In either case, you should still make an effort to connect with your customers without going through some CRM software, which is of course very useful, but not for all aspects of the customer experience.
There is the option of deploying a major directive to assign employees to a group of customers whom they will stay in contact with as needed, personally. Although, you can do something much simpler like sending a personalized note to people when they become a new customer. Get creative with it and try to add some kind of touch that just shows them you don’t see them as only a number.
Market Your Business as an Alternative to the Big, Bad Companies
To market yourself as the solution to cold calculation of big business gives you a very effective selling point. The online merchant Etsy is a perfect illustration of this strategy.
Though Etsy does target a specific portion of the online sales market, they also managed to paint themselves as a somewhat warmer, more inviting online seller than Amazon. They don’t make much of a dent in Amazon’s revenue–who rakes in almost half of all online sales–but if you can’t find something on Amazon, you might check Etsy next. That’s a really good spot for a business to be in.
Most big companies have a really hard time making their customers feel well-taken-care-of, which puts your small business in a great position to pick up where they leave off.
Do Some Guerrilla Marketing
If you’re unfamiliar with this concept, guerrilla marketing employs nontraditional methods and tactics which are usually extremely creative, to advertise or promote a business’ product.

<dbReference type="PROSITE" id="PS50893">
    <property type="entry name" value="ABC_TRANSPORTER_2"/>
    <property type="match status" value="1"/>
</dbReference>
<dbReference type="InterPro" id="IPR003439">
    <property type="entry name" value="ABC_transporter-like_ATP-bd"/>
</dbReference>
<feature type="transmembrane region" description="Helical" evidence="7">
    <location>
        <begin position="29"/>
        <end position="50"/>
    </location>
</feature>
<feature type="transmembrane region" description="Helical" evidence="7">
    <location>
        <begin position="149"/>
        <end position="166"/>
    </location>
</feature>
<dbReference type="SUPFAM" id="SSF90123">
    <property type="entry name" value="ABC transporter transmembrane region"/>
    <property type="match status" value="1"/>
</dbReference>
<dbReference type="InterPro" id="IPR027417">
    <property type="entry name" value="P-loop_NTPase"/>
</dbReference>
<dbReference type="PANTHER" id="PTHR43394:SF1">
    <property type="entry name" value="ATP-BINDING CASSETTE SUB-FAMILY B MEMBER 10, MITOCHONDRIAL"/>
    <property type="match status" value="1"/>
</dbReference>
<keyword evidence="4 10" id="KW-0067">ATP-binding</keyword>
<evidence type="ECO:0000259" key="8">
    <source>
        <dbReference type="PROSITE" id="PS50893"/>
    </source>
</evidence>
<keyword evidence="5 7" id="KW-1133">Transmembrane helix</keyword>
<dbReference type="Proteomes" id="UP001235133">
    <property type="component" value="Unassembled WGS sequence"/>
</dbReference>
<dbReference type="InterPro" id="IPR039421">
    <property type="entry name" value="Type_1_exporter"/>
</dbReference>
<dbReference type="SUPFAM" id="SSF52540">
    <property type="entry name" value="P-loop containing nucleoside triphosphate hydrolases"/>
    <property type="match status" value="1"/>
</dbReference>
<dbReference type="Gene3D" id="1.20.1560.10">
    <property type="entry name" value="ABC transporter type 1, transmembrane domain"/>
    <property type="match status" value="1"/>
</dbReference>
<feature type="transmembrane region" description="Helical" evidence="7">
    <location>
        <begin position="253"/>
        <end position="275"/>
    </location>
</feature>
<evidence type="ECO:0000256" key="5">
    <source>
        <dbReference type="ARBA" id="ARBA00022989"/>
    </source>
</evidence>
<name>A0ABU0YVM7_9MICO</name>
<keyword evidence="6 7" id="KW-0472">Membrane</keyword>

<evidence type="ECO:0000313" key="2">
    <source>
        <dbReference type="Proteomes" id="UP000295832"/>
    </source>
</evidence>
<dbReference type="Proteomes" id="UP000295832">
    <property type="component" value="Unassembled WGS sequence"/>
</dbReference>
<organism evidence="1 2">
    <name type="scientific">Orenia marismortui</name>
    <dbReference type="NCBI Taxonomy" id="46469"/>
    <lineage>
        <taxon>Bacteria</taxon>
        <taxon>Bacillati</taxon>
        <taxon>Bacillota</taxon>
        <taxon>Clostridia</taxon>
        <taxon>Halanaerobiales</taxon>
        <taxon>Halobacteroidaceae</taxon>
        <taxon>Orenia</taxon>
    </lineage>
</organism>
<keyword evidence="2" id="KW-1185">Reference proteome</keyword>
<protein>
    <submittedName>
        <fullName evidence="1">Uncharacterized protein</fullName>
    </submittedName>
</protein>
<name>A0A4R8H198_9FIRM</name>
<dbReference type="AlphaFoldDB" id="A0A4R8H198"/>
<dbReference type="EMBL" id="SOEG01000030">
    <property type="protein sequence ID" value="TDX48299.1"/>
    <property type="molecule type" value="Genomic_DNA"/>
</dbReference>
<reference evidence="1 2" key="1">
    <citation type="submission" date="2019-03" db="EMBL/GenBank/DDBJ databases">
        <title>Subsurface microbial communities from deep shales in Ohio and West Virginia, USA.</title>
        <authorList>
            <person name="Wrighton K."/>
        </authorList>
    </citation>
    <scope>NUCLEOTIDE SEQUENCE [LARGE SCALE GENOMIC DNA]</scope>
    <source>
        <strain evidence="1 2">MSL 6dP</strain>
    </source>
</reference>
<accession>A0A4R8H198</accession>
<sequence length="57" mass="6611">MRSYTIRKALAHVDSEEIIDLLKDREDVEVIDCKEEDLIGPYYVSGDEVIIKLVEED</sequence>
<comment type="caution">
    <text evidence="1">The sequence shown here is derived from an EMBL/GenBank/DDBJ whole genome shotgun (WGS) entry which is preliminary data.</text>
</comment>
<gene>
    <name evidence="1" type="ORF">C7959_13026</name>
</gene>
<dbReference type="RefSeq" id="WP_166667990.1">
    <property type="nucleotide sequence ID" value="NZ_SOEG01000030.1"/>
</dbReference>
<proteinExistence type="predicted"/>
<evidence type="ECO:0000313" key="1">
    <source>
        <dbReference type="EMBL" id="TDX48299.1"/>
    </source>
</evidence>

Large companies & corporations are usually afraid to utilize guerrilla marketing because they’re worried about getting wrapped up in any kind of controversy or bad press, which gives you, as a small business, the perfect opportunity generate some grassroots and potentially mainstream attention by using unconventional methods.
They call it guerrilla marketing because it is typically organized at very low cost and executed without going through normal channels. They key is to do it in a nontraditional way because it’s an awesome way to set your business apart from the “normies”, especially the huge, corporate ones.
To use these methods, you will need to get very bold and creative–possibly even hire an artist or two. If you’re interested in testing this strategy out, then you can see the link below to check out a bunch of examples of truly inspired guerrilla marketing campaigns that other businesses have used.
The takeaway here is that you really can compete with big businesses if you double down in the areas where they fall short, such as outstanding customer support and a product of superior quality.
The concept of decoupling is another thing that new businesses should keep in mind because it’s a chink in the armor of the old guard of large businesses. You can also find a link to the article about decoupling at the end of this post. You may not be able to overthrow the big companies, but if you do everything better than them, then you are a formidable competitor.
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1. Michael Blanding, “Disruptors Sell What Customers Want And Let Competitors Sell What They Don’t,” February 2, 2015, Working Knowledge: Business Research for Business Leaders, Harvard Business School, https://hbswk.hbs.edu/item/disruptors-sell-what-customers-want-and-let-competitors-sell-what-they-dont
2. Guerrilla Marketing: